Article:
Certainly there’s a refreshing freedom and a sense of exploration in his beautiful playing here, a feeling of “let’s see where this goes” with delightful results. For this album he limited himself to two takes for each movement in order to “stay in the moment” and “play from the gut.” He also chose not to observe repeats in the dance movements (i.e. 30 of the 36 movements – all but the opening Preludes) so the two Cello Suite CDs are relatively short at about 37 and 50 minutes respectively.

The third CD, recorded live at a sold-out show a few days after the recording of the Bach Suites, grew from an earlier free-improvisation performance with Rothman. Block asked if they could play a completely improvised live duo concert with him using only material from the Bach Cello Suites. The results are quite fascinating – with less LP interaction than you might expect – although probably not to everyone’s taste.

A bonus track of Block’s own pizzicato Prelude to a Dream completes a quite special set.

02 Bach CotikViolinist Tomás Cotik’s brilliant recording of the Bach Sonatas and Partitas for Solo Violin (Centaur CRC 3755/3756 tomascotik.com) is released this month to mark the 300th anniversary of their composition.

The promo copy came with an extremely detailed 32-page booklet which appears to be a collection of the ten brief articles Cotik wrote for The Strad magazine last year, and which can be accessed through his website at tomascotik.com. Just about every approach to performance issues is addressed – everything from the physical instrument and bow through early treatises and editions, to the implementation of slurs, dynamics, chords, vibrato, pitch, ornaments, trills and much more.

Cotik uses a modern violin – albeit with softer and more resonant strings than usual – with a Baroque bow, which he feels offers more expressive potential, subtle nuances and transparent textures and allows for “a lighter sound, quicker, more flowing tempi, and lively articulations.” That’s exactly what we get here, with Cotik producing a smooth but bright sound with a lightness and agility that is quite breathtaking and never in any danger of becoming heavy-handed or over-stressed. Slower tempos are relaxed but never allowed to drag; faster tempos are dazzlingly brilliant, with faultless intonation.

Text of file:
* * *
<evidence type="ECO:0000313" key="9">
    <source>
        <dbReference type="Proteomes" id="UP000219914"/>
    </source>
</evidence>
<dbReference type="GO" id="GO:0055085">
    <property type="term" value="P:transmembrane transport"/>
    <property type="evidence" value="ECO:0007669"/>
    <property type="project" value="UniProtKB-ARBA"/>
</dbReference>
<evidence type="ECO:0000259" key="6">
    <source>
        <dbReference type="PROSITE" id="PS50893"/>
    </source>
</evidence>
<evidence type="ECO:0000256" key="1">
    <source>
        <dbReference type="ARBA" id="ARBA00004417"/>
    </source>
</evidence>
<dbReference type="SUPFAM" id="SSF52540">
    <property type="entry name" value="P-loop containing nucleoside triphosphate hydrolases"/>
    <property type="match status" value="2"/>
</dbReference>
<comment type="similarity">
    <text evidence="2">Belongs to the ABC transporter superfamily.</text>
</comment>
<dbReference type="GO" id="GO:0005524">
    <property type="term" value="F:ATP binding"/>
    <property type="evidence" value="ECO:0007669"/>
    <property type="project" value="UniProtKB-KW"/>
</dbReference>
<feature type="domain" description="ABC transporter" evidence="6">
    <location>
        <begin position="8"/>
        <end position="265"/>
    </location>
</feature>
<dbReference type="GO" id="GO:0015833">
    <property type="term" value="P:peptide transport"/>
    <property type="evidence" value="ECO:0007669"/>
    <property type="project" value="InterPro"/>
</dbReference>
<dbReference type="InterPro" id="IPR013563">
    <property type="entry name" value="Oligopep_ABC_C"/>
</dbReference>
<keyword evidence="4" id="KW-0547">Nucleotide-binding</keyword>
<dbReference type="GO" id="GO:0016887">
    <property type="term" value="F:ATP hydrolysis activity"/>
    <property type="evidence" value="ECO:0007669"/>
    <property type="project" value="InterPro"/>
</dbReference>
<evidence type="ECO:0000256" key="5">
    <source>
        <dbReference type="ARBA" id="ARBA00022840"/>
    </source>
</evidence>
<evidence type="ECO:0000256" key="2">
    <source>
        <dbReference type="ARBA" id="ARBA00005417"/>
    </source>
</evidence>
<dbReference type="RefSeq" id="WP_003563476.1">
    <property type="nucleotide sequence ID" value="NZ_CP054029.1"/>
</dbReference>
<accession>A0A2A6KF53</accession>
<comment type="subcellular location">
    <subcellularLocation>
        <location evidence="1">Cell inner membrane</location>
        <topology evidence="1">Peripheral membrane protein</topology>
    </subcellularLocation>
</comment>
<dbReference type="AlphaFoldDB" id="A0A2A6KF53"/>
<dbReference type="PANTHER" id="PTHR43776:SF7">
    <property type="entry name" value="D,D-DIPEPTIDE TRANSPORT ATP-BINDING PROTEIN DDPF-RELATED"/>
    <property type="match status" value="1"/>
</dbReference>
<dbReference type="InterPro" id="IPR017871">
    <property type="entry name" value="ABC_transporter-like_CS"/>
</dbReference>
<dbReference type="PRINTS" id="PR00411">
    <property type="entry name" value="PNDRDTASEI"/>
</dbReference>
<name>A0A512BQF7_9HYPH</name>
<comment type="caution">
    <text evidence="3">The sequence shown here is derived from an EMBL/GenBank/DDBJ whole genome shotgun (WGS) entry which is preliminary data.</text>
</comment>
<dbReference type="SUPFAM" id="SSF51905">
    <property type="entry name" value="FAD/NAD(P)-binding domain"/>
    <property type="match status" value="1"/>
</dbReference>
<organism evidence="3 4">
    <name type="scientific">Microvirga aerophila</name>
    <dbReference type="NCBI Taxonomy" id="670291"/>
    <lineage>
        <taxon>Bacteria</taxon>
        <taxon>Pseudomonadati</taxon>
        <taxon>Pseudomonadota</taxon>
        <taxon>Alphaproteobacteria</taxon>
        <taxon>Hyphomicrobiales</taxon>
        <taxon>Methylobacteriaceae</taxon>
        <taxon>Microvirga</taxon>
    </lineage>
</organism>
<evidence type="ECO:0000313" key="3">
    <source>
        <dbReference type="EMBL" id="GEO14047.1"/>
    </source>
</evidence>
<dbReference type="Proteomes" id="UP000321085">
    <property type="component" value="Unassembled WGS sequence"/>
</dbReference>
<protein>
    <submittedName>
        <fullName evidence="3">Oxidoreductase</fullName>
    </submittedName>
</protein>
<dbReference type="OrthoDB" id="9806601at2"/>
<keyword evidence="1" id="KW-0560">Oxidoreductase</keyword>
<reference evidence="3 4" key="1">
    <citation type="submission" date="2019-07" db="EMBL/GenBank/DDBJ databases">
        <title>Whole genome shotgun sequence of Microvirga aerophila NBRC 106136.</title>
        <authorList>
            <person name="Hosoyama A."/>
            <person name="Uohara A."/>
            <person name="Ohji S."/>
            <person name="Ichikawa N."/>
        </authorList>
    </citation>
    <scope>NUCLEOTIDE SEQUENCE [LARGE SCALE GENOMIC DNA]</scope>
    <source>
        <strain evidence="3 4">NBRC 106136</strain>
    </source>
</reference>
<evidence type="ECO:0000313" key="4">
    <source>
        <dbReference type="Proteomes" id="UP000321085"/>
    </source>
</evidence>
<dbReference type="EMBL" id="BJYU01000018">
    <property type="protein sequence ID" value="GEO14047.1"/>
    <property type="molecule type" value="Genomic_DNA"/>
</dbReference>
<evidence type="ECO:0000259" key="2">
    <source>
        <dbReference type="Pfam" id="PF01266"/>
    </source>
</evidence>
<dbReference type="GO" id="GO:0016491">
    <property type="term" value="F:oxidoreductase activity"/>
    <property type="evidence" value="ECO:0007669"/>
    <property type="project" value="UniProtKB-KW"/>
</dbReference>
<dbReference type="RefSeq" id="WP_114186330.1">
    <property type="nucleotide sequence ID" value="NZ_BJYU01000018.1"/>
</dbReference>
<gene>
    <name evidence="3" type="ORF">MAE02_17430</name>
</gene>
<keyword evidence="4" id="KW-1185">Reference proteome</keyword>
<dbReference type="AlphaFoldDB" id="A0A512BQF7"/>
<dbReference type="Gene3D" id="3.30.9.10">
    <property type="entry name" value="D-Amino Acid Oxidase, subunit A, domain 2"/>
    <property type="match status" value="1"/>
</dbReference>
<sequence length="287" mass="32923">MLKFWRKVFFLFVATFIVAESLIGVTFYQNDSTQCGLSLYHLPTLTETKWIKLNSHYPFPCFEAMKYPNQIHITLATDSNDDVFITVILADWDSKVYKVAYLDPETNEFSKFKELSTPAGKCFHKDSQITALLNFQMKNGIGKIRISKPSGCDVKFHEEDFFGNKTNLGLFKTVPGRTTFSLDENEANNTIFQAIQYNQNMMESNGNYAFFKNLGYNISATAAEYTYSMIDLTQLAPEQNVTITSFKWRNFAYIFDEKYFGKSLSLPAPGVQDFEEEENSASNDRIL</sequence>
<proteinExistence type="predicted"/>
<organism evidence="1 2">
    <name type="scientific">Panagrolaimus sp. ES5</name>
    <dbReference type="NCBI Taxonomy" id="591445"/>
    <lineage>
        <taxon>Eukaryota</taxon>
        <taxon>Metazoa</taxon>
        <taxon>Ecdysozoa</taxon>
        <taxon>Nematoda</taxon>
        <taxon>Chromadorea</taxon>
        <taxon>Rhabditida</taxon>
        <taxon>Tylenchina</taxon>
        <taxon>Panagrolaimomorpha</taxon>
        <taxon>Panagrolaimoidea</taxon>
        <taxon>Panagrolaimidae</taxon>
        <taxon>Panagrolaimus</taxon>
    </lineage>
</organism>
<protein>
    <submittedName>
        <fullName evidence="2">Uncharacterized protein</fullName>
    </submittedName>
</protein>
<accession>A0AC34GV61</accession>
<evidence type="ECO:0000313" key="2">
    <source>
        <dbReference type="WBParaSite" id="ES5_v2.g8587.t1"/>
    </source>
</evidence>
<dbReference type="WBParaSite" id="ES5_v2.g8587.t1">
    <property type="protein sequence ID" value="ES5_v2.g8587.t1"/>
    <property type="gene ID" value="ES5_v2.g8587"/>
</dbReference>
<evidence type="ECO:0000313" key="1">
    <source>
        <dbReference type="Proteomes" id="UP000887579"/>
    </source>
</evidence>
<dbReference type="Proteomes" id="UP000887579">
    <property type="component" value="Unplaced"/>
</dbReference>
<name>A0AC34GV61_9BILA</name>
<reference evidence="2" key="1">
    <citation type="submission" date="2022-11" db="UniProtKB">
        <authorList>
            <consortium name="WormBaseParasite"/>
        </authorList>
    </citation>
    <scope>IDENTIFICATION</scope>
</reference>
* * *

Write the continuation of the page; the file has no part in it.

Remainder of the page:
The result is a very personal and distinctive sound and style, with even the massive D-minor Chaconne never approaching the heavy and ponderous tones of some recordings.

Interestingly, Cotik repeatedly returns in his writings to the need not to be hide-bound by rules of interpretation; studying the music is just the starting point of a journey where interpretation changes along the way. He admits that many of those challenges “can ultimately be solved only by each of you in performance – not to mention differently every time” (my italics).

And perhaps, as with Mike Block, that’s the secret here; never settle for one consistent interpretation and always let curiosity be a constant inspiration. If Tomás Cotik ever revisits these works on record it will be fascinating to hear the results, but it’s hard to see how they could be better than this.

03 FewerManchester isn’t exactly a city you associate with Baroque violin sonatas, but it’s front and centre in Vivaldi – Manchester Sonatas, an excellent new 2CD set from violinist Mark Fewer and harpsichordist Hank Knox (Leaf Music LM229 leaf-music.ca).

The manuscripts for this collection of 12 works by Antonio Vivaldi originated in the private collection of Vivaldi’s contemporary Cardinal Ottoboni, passing through several owners (including Handel’s Messiah librettist Charles Jennens) before being purchased by the Manchester Public Library in 1964. Even so, they were only discovered in Manchester’s Henry Watson Music Library in 1973 by musicologist Michael Talbot.

Apparently dating from the 1716-1717 period the collection contains only four sonatas that were completely new – Nos. 5, 10, 11 and 12 – the remaining eight known to exist in earlier sources although reworked in numerous ways here to fit the duo genre. The violin part, while quite detailed for the period, still leaves room for embellishment by the performer; the harpsichord part, meanwhile, does not even feature a figured bass line most of the time, so Knox has full rein when it comes to realizing the accompaniment.

Fewer’s playing is bright, assured and technically brilliant, with Knox supplying a rich accompaniment that focuses more on harmonic support than contrapuntal interplay of melodic voices. The sonatas themselves are highly entertaining and inventive, featuring less of the usual Vivaldi arpeggios, scales and sequences than you might expect. The fast movements in particular are quite exhilarating.